Toyota taking a cautious safety-based approach to autonomous driving
07 November 2017
Japanese vehicle manufacturer Toyota has urged caution on expectations of driverless cars as the technology development continues at a pace towards Level 5 autonomy.
At a seminar held in the company’s technical centre near Brussels, Gill Pratt, head of the Toyota Research Institute, said that Level 5 vehicles, which need no human input whatsoever for any driving functions and will not require passengers to take control or even to be ready to, will need an achievement in the performance of artificial intelligence that no one knows how to do.
‘If someone gives you a timetable for Level 5, you should quiz them hard. These are early days in the long journey,’ Pratt said.
Toyota is taking a safety-based approach towards its development of autonomous vehicles, with Pratt saying that the company’s aim is zero casualties from traffic accidents involving the technology. The company introduced its i-TRIL autonomous concept vehicle in Geneva earlier this year.
The automaker has already deployed a range of accident-avoidance systems in its models. They will be followed by more advanced features that will allow hands-off driving starting in 2020, Toyota executives said at the seminar.
‘Our goal is to create a car that will never be responsible for a crash, regardless of what the driver does,’ said Pratt.
Toyota will offer Level 2 features in 2020, with Highway Teammate. Vehicles with the feature will be able to automatically merge, overtake and change lanes on highways. A Level 4 feature allowing driving on all public roads, called Urban Teammate, would be launched some time after that.
A number of automakers have said they will avoid Level 3 autonomy because of uncertainties about a driver’s ability to retake control fast enough to avoid an accident. The SAE global automotive engineers' association defines Level 3 as ‘conditional automation’ in which the 'human driver will respond appropriately to a request to intervene.' Pratt said Toyota’s position is that Level 3 is not sufficiently well defined to make it a priority.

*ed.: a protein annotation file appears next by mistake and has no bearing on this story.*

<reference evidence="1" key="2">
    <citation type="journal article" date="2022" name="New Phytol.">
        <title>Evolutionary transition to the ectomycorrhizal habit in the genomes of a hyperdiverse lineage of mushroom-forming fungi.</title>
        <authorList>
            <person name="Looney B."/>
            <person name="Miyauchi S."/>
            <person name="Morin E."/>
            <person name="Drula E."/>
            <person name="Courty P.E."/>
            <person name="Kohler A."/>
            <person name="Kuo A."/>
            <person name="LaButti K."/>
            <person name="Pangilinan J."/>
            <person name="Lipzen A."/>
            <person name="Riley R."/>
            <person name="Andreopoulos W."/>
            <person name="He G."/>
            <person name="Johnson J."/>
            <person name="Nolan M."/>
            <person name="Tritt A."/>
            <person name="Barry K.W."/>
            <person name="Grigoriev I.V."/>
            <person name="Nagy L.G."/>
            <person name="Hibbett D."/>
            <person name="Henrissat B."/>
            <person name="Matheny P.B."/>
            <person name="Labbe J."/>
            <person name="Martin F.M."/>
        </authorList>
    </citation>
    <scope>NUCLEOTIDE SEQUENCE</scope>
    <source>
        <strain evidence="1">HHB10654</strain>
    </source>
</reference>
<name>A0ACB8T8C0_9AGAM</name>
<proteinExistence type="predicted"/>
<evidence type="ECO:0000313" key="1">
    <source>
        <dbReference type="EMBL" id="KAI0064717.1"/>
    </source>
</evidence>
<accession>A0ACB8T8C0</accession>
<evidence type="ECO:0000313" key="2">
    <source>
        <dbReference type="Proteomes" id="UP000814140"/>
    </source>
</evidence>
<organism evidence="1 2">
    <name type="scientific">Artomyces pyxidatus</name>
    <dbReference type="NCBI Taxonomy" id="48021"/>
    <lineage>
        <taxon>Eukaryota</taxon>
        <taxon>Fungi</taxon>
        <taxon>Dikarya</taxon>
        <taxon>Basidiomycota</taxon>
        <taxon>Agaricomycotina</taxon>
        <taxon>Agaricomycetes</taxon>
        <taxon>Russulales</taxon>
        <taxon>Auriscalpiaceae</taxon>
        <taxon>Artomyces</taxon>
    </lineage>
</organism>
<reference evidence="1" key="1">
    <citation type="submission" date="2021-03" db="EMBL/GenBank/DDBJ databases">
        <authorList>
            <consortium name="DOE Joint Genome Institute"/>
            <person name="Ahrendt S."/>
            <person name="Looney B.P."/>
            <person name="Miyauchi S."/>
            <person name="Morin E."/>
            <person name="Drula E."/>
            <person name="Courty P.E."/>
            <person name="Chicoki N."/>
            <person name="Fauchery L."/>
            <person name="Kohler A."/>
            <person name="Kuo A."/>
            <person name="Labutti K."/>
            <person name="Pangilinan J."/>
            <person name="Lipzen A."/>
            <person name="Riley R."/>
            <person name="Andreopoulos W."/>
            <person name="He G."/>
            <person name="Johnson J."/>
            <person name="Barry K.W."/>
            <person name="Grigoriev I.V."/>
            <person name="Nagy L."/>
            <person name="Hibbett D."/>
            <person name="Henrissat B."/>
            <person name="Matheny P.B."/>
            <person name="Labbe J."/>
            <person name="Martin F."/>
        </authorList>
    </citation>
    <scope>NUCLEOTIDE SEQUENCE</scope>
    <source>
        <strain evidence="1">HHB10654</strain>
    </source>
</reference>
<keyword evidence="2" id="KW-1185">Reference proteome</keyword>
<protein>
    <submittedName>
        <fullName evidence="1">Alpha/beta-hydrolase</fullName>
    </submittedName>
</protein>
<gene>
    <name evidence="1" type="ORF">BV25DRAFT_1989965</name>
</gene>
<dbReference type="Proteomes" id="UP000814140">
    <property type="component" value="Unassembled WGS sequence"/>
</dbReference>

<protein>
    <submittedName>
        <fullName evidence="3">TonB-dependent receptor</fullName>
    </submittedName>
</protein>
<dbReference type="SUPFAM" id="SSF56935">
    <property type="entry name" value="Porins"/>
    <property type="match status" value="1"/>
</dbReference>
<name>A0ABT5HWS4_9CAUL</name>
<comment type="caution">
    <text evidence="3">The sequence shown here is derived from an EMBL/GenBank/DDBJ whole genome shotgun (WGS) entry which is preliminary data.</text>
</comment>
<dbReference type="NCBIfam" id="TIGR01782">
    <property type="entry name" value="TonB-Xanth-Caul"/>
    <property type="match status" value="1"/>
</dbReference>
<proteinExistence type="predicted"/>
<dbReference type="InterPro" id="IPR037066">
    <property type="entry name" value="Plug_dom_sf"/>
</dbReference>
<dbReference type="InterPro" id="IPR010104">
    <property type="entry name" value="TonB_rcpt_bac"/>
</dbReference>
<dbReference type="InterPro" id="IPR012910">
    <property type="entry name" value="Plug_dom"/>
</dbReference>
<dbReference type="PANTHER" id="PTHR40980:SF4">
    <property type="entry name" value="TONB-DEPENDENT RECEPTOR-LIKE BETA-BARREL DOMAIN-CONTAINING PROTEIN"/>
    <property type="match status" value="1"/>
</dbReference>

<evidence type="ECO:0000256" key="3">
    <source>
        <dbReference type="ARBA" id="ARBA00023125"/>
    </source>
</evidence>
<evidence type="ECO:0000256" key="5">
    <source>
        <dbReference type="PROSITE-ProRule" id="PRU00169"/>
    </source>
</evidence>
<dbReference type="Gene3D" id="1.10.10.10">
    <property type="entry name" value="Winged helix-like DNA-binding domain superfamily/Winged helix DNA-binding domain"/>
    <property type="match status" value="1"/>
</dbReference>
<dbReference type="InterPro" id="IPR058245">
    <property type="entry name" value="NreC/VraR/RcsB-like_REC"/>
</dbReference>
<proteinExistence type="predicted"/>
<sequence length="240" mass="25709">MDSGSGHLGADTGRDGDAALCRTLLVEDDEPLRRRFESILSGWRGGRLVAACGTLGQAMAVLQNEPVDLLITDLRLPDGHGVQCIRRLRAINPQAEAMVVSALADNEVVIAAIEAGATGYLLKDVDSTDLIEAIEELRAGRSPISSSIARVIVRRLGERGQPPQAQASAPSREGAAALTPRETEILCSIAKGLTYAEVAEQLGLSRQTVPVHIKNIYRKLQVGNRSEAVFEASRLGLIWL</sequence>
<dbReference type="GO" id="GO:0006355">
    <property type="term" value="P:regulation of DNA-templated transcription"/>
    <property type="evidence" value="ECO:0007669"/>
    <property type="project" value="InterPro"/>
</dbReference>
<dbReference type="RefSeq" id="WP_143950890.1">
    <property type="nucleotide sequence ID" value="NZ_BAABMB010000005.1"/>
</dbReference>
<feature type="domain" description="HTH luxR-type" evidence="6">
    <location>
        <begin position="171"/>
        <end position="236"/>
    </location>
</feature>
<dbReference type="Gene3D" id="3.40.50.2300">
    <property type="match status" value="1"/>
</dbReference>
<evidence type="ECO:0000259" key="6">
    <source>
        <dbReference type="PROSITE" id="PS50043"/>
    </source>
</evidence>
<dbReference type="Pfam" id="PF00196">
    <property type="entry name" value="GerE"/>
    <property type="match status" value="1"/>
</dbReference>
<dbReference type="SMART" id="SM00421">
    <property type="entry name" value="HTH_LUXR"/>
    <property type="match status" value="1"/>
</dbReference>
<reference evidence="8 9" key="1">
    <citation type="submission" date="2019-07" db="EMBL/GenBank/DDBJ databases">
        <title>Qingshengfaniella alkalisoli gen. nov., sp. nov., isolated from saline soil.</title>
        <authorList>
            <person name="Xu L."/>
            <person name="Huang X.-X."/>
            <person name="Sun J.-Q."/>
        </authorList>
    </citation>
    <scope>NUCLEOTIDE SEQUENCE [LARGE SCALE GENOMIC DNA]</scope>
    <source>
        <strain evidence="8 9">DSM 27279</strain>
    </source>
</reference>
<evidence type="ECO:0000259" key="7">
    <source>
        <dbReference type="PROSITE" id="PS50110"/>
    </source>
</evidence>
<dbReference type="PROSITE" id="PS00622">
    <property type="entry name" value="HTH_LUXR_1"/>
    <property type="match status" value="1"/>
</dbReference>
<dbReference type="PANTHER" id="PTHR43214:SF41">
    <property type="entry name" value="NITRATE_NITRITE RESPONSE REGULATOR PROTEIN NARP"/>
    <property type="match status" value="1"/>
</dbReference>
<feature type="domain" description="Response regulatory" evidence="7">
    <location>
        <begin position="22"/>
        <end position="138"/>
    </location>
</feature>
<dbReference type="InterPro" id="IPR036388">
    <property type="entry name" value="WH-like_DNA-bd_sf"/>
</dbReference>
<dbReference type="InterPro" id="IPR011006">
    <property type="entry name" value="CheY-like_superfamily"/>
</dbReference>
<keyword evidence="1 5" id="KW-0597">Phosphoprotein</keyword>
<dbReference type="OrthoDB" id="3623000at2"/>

Seigo Kuzumaki, Toyota's assistant chief safety officer, added: ‘Toyota supports SAE level definitions but understands there are challenges in the car-to-driver handover when the system cannot drive on its own. In addition we need to think about changes in driving conditions such as weather, but the SAE doesn’t cover such factors,’ he said.
Safety benefits aside, Pratt said that autonomous technology research was being driven by a need to remain competitive with other automakers. ‘We want to be honest about other reasons why we are spending so much money on this,’ he said. ‘Of course some of the competition is happening in order to affect what happens in the dealership — the purchase of personally owned vehicles.’
Toyota is also investing in development of electric vehicles, despite not fully embracing the technology as it continues to develop its hybrid powertrains. However, the company stated that the China Quota scheme had forced it into ‘an agonising U-turn’.